Monday, October 24, 2011

Tunisia Counts Votes From Historic Elections

Tunisia, the first of the Arab countries to overthrow longtime dictators, despots, and autocrats, carried off the first free election since they deposed Zine El Abidine Ben Ali. They're counting the votes and it would appear that there was huge turnout for the elections. Observers think that there was 90% turnout, and that includes a large diaspora vote.
Most forecasts point to the Ennahda party emerging with the biggest share of the vote, an outcome that worries secularists and could be replicated in other Arab states when they hold their own post-Arab Spring elections.

Tunisian radio read out voting figures obtained from districts in the northern town of Beja and other areas that showed Ennahda in the lead, with the center-left Congress for the Republic Party (CRP) also doing well.

Ennahda said its own polling suggested the same. Parties are allowed to have representatives present during the counting process. Partial results are expected later Monday and final results Tuesday.

"The results are very good for Ennahda. We don't want to give details but it's clear that Ennahda has enjoyed a level of success that in some cases equals the results of the voting abroad," an Ennahda official said.

Ennahda, citing its own, unofficial tally from votes cast by the large Tunisian diaspora before Sunday's election, said there were indications it had won half the vote abroad.

"Ennahda was first in all the foreign polling stations," its campaign manager, Abdelhamid Jlazzi, told a gathering of party workers. "We got more than 50 percent."

The 217-seat assembly Tunisians are electing will sit for one year, re-write the constitution, choose a new interim government and set dates for parliamentary and presidential elections.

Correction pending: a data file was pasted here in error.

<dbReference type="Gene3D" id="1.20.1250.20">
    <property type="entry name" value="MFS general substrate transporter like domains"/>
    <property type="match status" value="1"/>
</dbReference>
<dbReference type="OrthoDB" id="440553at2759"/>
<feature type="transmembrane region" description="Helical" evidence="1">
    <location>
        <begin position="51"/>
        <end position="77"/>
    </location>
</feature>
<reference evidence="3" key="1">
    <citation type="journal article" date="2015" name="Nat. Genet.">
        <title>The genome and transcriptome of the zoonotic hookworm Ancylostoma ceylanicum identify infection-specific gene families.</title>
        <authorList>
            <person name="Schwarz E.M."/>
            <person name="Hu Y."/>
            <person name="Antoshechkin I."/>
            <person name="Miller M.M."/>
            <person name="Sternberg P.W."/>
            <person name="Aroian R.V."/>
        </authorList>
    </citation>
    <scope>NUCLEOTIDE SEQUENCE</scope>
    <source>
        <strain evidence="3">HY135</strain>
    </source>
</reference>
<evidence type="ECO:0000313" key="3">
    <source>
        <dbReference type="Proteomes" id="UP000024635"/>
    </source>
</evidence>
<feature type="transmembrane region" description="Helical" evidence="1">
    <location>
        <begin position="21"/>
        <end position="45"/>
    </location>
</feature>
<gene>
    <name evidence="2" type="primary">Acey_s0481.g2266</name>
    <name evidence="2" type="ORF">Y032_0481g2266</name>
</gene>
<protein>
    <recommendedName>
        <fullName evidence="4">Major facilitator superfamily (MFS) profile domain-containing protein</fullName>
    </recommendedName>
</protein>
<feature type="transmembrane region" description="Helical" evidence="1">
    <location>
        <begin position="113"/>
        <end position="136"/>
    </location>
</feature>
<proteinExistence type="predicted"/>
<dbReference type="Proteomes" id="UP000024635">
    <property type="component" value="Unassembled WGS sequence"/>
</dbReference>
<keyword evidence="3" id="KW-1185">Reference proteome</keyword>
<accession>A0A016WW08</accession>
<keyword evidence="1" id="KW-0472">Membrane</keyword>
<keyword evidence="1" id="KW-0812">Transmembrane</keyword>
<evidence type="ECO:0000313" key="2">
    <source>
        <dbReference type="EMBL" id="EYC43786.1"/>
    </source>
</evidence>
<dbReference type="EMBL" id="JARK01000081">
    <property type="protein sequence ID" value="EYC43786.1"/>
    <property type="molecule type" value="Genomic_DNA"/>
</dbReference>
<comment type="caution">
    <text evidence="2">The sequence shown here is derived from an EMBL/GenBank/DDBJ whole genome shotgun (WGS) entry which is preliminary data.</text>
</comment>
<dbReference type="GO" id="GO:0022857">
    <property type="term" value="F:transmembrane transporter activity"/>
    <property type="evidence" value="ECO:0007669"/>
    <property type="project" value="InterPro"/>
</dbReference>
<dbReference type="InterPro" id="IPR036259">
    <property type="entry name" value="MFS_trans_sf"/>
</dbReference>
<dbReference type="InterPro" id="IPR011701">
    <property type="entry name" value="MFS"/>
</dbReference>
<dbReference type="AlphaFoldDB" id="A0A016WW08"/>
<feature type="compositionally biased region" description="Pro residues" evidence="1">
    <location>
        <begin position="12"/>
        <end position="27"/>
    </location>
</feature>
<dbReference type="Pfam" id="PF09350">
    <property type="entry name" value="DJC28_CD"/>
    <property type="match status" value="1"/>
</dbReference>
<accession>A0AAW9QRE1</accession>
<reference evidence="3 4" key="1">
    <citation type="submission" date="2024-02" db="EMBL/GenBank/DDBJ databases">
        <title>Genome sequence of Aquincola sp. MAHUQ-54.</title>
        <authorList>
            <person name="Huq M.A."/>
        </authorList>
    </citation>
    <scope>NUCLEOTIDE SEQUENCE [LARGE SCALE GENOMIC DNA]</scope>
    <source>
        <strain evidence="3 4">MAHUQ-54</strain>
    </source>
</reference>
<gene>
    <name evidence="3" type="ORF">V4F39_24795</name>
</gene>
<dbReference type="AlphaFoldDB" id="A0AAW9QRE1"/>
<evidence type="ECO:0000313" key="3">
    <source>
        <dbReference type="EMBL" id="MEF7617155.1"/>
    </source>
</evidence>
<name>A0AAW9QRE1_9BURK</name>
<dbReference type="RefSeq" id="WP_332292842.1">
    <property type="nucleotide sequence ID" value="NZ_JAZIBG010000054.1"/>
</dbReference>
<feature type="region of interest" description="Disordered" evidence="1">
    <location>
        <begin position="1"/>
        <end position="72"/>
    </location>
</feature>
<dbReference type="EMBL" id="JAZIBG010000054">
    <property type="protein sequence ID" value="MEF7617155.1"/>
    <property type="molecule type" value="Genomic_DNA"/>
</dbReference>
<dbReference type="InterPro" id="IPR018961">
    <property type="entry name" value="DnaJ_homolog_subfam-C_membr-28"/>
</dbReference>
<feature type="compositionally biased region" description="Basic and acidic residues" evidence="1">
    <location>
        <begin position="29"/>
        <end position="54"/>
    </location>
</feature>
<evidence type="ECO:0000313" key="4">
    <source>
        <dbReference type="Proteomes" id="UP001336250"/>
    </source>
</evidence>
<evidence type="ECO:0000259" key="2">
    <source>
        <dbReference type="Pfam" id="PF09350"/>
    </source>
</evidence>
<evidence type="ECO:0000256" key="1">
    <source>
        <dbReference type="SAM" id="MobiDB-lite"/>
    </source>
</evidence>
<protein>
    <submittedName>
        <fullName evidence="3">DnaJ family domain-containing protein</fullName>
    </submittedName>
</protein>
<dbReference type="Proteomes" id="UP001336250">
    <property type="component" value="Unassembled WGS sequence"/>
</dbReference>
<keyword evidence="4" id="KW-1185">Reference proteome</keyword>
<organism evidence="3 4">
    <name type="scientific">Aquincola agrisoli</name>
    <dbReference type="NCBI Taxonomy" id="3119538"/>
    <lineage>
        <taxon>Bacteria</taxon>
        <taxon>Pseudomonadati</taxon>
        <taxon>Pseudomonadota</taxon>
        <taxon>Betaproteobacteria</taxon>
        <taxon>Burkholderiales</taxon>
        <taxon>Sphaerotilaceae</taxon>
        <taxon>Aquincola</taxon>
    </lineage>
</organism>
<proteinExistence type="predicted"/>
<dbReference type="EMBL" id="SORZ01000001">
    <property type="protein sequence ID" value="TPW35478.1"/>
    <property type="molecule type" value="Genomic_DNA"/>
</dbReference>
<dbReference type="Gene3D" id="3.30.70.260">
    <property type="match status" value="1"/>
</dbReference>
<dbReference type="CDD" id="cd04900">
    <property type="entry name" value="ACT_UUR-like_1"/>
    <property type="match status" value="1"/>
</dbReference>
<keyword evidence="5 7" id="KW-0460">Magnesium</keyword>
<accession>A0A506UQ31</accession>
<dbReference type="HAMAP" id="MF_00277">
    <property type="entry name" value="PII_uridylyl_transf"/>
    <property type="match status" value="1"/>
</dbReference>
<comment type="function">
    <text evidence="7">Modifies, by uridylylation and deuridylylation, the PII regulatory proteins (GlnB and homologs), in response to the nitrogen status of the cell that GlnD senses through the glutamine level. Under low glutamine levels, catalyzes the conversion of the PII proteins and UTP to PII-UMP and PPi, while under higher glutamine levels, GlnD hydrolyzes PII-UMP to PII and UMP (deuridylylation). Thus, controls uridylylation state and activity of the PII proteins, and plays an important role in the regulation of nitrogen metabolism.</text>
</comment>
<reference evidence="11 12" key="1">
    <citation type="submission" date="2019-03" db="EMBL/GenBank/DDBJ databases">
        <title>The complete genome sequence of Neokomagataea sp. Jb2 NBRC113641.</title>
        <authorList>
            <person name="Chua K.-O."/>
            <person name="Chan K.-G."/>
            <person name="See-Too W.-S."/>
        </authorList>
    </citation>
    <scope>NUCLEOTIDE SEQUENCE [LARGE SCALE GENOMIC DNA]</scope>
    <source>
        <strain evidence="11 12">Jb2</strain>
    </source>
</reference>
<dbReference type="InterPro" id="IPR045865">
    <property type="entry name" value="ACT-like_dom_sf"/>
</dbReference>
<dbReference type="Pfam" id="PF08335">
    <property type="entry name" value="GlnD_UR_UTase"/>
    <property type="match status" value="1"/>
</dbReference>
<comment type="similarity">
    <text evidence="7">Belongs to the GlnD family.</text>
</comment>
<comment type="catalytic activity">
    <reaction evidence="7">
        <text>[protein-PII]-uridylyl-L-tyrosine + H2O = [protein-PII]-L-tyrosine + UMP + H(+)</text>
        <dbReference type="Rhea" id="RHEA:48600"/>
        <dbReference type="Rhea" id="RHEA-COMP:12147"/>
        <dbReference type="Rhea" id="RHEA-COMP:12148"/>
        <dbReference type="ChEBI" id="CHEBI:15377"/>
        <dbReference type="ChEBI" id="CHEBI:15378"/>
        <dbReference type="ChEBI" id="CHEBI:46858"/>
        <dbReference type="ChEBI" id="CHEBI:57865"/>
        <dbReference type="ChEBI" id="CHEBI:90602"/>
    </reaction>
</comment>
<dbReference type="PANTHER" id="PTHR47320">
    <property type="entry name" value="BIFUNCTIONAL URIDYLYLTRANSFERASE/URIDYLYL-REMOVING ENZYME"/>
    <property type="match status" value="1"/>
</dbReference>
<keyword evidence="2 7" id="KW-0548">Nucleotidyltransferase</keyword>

So who exactly is the Ennahda party or the CRP? Ennahda considers itself to be a moderate Islamist party and the CRP is a center-left party that has significant support.

Ennahda has attempted to show that it is a modern and moderate Islamic party.
n all three countries, Islamic groups have proven to be most organized, topping opinion polls and setting the political agenda, but have also taken pains to present themselves as progressive and democratic. Ennahda is running a female candidate who wears the head covering favored by Islamists as its candidate in the capital of Tunis and its leaders have repeated stressed its fealty to democracy.

“All the values of democracy and modernity are respected by Ennahda. We are a party that can find a balance between modernity and Islam,” its leader, Rachid Ghannouchi, told Reuters in an interview on Monday, rejecting critics’ accusations that the party’s moderation is a cover for extremist views.
These elections are only the beginning of a political process to form a new constitution and political process. I would expect significant political maneuverings to put in religious protections for Muslims and non Muslims, and even some attempts to marry some Islamic law to democratic ideals, but the religious components will take a back seat to the real issue facing the Tunisian government - improving the economic situation for millions of Tunisians who overthrew Ben Ali because the government was unresponsive to the dire economic conditions. The government will have to focus on improving economic conditions and if it fails to put a political solution in place that generates economic growth and economic opportunities for advancement, this new government will find itself voted (or thrown) out of office.

It appears that Ennahda has won at least 30% of the votes and is going to be in a position to form the new government along with several liberal-leaning groups.
The party, Ennahda, won at least 30 percent of the votes cast on Sunday, and party officials told a news conference the party had come out ahead in nearly every voting district. Ali Laredi, a top official of the party, said it expected to receive possibly more than 50 percent when the final results are tallied.

Calling his party “the most modernist” Islamic political movement in the Arab world — meaning the most committed to principles of democracy and pluralism — Mr. Laredi predicted that it would now “lead the way” for others around the region.

Ennahda officials were already beginning discussions to form a unity government with the four or five other more liberal parties that were expected to get representation in the constituent assembly, which is to draft the constitution.

Millions of Tunisians cast votes on Sunday in the election, which was widely watched as the possible pioneer for votes in Egypt and Libya, where longtime autocrats were felled by uprisings energized by the Tunisia revolution.

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